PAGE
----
Let us suppose Canada were leading the pack instead of trailing it. If Canada were No. 1 in the world in doses administered per capita, instead of, at time of writing, 34th, do we imagine the response of the government and its defenders would be: This is something we have no control over? Would they say, as the Prime Minister did the other day, that it’s “out of our hands”?

The key bit is this:

Let us suppose Canada were leading the pack
instead of trailing it.

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Confused and Confused-er

Carpophilus mutilatus:
a species of beetles in the family sap-feeding beetles.
Encyclopedia of Life

In the great tree of life, Carpophilus mutilatus comes at the end of a disturbingly long buggy branch.

Arthropods (Arthropoda) » Hexapods (Hexapoda) »
Insects (Insecta) » Beetles (Coleoptera) »
Water, Rove, Scarab, Long-horned, Leaf and Snout Beetles (Polyphaga) » Series Cucujiformia » Sap, Bark and Fungus Beetles (Cucujoidea) » Nitidulid series »
Sap-feeding Beetles (Nitidulidae) » Carpophilinae » Carpophilus »
subgenus Myothorax (Carpophilus subgenus Myothorax) » Carpophilus mutilatus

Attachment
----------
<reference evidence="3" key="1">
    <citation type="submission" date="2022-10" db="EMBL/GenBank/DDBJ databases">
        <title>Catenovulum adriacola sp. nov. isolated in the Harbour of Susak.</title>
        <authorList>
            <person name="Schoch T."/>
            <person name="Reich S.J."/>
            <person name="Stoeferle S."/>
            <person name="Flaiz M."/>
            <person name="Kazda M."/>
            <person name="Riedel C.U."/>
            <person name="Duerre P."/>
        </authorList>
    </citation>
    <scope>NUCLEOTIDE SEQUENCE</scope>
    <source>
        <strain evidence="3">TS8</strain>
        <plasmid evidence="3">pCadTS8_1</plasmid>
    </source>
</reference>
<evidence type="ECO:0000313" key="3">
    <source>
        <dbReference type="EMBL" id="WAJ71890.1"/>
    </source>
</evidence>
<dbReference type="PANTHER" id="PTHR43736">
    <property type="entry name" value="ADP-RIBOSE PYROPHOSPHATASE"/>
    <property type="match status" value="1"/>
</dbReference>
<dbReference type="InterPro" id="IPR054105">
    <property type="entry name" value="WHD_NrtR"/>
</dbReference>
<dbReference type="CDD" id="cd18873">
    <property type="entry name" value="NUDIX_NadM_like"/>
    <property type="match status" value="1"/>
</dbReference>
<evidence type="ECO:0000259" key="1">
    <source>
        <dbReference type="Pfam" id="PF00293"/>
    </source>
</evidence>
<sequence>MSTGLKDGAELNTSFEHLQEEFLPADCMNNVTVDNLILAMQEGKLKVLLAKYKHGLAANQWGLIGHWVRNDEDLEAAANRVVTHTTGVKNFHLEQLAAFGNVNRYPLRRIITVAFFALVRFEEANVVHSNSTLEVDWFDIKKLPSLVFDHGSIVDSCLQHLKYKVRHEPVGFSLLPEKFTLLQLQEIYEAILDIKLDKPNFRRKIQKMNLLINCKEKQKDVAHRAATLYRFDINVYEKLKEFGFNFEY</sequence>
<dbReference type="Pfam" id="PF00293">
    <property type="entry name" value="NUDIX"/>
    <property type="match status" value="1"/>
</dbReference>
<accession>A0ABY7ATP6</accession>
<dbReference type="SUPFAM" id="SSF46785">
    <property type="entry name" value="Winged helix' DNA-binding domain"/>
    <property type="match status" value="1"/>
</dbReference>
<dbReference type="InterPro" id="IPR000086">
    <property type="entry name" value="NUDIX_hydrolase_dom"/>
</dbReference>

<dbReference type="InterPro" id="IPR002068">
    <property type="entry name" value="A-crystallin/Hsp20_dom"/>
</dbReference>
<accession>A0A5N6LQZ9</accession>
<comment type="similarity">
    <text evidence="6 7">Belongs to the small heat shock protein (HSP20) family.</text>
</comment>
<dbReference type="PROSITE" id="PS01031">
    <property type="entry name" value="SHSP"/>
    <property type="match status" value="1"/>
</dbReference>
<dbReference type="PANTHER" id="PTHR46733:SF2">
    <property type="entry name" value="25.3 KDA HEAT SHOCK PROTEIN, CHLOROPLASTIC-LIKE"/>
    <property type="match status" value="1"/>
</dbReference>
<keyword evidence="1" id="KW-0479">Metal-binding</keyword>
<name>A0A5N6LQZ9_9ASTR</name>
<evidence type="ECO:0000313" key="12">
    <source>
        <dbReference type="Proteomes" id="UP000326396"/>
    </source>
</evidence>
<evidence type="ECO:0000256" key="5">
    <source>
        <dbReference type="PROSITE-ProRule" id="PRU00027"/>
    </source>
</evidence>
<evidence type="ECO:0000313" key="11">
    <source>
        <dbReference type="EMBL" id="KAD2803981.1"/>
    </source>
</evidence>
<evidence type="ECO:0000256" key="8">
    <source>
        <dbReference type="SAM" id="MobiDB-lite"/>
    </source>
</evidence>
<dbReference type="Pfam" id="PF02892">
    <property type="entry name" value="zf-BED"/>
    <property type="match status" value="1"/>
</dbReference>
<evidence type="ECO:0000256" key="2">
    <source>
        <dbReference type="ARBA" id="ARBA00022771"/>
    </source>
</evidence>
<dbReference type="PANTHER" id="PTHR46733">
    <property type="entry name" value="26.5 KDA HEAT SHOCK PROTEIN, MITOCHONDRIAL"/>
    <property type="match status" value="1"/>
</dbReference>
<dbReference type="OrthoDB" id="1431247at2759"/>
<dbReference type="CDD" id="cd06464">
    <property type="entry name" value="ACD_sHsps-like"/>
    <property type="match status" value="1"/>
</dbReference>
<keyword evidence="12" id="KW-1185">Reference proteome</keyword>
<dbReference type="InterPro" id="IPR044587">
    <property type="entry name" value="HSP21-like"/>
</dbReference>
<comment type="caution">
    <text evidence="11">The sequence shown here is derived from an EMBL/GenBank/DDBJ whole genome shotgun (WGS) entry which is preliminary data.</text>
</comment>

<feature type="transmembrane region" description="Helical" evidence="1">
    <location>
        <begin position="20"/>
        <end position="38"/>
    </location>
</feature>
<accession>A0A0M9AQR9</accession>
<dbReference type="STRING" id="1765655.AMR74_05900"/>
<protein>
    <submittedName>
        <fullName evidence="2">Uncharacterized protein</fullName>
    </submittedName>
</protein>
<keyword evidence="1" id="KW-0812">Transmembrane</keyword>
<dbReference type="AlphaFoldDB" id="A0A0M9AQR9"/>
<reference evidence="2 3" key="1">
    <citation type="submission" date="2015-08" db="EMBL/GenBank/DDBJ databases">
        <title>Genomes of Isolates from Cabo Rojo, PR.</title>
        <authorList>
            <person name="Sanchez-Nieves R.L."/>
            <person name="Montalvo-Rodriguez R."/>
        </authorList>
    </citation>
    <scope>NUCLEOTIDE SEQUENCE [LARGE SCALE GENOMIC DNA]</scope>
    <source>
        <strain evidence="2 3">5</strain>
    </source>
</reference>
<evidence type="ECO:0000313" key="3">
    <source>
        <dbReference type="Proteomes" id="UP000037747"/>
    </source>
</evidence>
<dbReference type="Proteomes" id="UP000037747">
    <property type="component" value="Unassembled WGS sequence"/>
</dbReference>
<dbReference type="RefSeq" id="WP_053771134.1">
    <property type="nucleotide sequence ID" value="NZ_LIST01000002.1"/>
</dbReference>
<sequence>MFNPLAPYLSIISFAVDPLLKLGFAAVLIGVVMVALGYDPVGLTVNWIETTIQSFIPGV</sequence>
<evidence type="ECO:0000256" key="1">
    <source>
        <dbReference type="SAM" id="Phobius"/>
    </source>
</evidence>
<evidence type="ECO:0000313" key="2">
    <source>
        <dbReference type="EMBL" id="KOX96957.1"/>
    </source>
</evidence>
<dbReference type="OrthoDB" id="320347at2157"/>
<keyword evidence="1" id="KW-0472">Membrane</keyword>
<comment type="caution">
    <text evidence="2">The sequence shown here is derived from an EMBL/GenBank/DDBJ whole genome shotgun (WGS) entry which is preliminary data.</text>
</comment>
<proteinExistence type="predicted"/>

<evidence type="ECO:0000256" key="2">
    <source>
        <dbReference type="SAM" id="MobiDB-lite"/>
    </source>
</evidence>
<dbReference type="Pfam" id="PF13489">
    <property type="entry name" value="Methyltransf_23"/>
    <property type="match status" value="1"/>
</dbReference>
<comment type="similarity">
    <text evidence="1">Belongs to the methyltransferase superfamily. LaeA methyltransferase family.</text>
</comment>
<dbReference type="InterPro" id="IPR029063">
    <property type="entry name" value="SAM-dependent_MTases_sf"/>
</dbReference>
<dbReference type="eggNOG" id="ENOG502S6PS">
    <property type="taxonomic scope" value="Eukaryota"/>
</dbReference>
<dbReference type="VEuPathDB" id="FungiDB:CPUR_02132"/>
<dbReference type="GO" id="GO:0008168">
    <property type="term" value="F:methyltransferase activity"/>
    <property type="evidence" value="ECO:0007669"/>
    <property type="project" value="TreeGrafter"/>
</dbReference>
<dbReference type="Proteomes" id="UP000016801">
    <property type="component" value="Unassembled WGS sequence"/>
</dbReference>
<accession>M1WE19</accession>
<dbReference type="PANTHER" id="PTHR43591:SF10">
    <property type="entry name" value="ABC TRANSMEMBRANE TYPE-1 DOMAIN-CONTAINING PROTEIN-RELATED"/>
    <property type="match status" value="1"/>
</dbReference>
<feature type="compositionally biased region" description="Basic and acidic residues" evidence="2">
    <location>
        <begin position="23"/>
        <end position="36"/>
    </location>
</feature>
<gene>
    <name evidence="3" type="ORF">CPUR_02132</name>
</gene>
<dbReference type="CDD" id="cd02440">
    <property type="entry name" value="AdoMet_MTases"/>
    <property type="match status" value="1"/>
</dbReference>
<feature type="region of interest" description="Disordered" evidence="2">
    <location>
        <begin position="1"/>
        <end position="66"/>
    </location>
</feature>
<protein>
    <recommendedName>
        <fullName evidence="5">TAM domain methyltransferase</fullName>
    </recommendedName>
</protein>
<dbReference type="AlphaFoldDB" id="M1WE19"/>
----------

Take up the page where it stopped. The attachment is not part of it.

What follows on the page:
Disturbing because from Class Insecta on down, every branch suggests/implies/dictates one or more twigs not listed here. Just how many species of insects are there? I’m thinking “many.”

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No Commoner

OK, there’s a back story. I bet you didn’t see *that* coming.

House finches were one of the first birds I learned to identify after I “took up” birding, if my haphazard participation in this activity can be so characterized. It was a capability born of opportunity, not any particular effort on my part. We saw many such finches in Phoenix, nesting in the roof overhang. The males were easy to identify due to their bright breeding plumage; the females were obvious because they were hanging around with the males.

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I thought about trying to do something cute with this.

It doesn’t need it.

P.S. I, like Aurelio, would like to see changes made soon.